What you do during your preschool opening circle time sets the mood for the day. That’s why it is so important that you plan it well. It might seem like something you can just throw together on the fly, but that rarely works.
KEEP IT SHORT
Preschoolers often find sitting for long periods of time difficult, especially if they are expected to sit still and be quiet. Most preschoolers’ attention span will allow them to stay focused in a group for a maximum of five minutes. A good rule of thumb though is to keep your circle time to no more than the youngest child’s age in minutes.
If your youngest preschooler is three years old then your circle time should last no more than three minutes. This does not leave a lot of time, which is why planning is essential. You can do a quick movement song to kick circle time off and then jump right in. Let your preschoolers guide you though. If they are interested and engaged they may be able to stay focused longer.
The idea of teaching the calendar at circle time is so ingrained into teachers that it’s hard to picture circle time without it. There is very little benefit gained from this though. When circle time is kept short, as it should be, you really want to avoid wasting that precious time on routines that are basically just fillers at this stage of development.
MAKE IT INTERACTIVE
Many teachers start their opening circle time with the children sitting in their places on the floor. It’s okay to start standing! Begin circle time with a fun movement song each day before having your preschoolers sit down. After that, you must have a plan for how to keep your preschoolers engaged. In order to have a successful circle time you need to allow your preschoolers to be active participants that can collaborate with you throughout this group time.
READ ENGAGING STORIES
Storytime can be difficult for some teachers. Mostly because it is very difficult for preschoolers to stay focused. It’s important to keep the entire group engaged, because once you lose one the rest are not far behind. You can do this by using different voices for each character in the story. This really helps the story come to life for your preschoolers.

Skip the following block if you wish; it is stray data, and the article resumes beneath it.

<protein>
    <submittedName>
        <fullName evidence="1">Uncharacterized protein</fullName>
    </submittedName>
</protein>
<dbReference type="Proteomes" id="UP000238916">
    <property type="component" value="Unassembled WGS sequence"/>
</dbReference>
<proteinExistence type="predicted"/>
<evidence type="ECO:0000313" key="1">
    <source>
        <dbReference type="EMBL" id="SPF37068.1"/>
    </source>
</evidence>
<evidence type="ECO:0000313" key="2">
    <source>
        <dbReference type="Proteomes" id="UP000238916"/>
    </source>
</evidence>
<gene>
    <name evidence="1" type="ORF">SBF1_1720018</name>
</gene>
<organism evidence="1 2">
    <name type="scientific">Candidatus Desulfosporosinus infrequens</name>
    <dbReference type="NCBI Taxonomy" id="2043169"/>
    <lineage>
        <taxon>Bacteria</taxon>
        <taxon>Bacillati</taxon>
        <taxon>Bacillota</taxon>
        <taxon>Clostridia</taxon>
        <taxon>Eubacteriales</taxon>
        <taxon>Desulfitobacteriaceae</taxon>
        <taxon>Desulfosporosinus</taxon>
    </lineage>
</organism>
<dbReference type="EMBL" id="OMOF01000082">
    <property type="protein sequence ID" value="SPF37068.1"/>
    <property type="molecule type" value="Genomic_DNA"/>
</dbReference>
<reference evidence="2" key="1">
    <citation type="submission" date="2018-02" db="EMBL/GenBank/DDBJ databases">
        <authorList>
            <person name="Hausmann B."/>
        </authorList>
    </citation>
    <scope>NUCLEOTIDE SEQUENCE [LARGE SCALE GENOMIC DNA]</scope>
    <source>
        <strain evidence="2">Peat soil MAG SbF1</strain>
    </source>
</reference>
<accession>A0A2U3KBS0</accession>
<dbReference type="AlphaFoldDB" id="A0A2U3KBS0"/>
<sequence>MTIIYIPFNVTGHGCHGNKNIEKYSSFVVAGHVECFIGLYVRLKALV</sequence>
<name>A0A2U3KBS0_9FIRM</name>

You can even include a puppet to enhance your storytelling. Have the puppet read the story, or just the repetitive lines of the story. The children can join in on reciting the predictable text in the story with the puppet, too. The puppet is also a great way to ask the children questions about the story.
Don’t forget to get your preschoolers up and moving any time there are action words in the story, too! If the main character is stomping through the forest, then that would be a great time to get everyone up to “stomp through the forest”. Practice reading the stories ahead of time so that you are very comfortable reading it aloud.
Singing songs is a great way to draw your preschoolers back in and get them engaged. You can also use singing as a transition to and from circle time. At the end of circle you can sing a song about the colors the children are wearing and those who are wearing the color that you say in the song can go to the next activity. You continue this until all of the children have transitioned.
You can do this with the beginning sounds of their names, too. Using songs during your morning circle time is a fun way to incorporate skills practice. Singing songs is also an effective way to build expressive language and comprehension skills.
MAKE CIRCLE TIME OPTIONAL
Sometimes, teachers find themselves fighting to get their preschoolers to circle time. It should not be that way though. If you force a child to be at circle time two things are going to happen. First, your circle time is going to be disrupted. Second, your circle time is going to be disrupted again, and again.
Preschoolers feed off of each other, so once you have one unhappy and distracted child at your circle time there will soon be more. It’s better to let the child be. Just because they are not physically at circle does not mean they are not paying attention. It’s amazing what a child will pick up on even from across the room.
Also, chances are that if you have preschoolers who do not want to come to your circle time on a regular basis, you are doing it wrong. You need to make your circle time more interactive. Instead of trying to change the child, change what you are doing.
Preschool opening circle time is a great way to start the day with purpose. Circle time sets the stage for the entire rest of the day. It sets the mood and can even guide the activities of the day as you collaborate together as a group.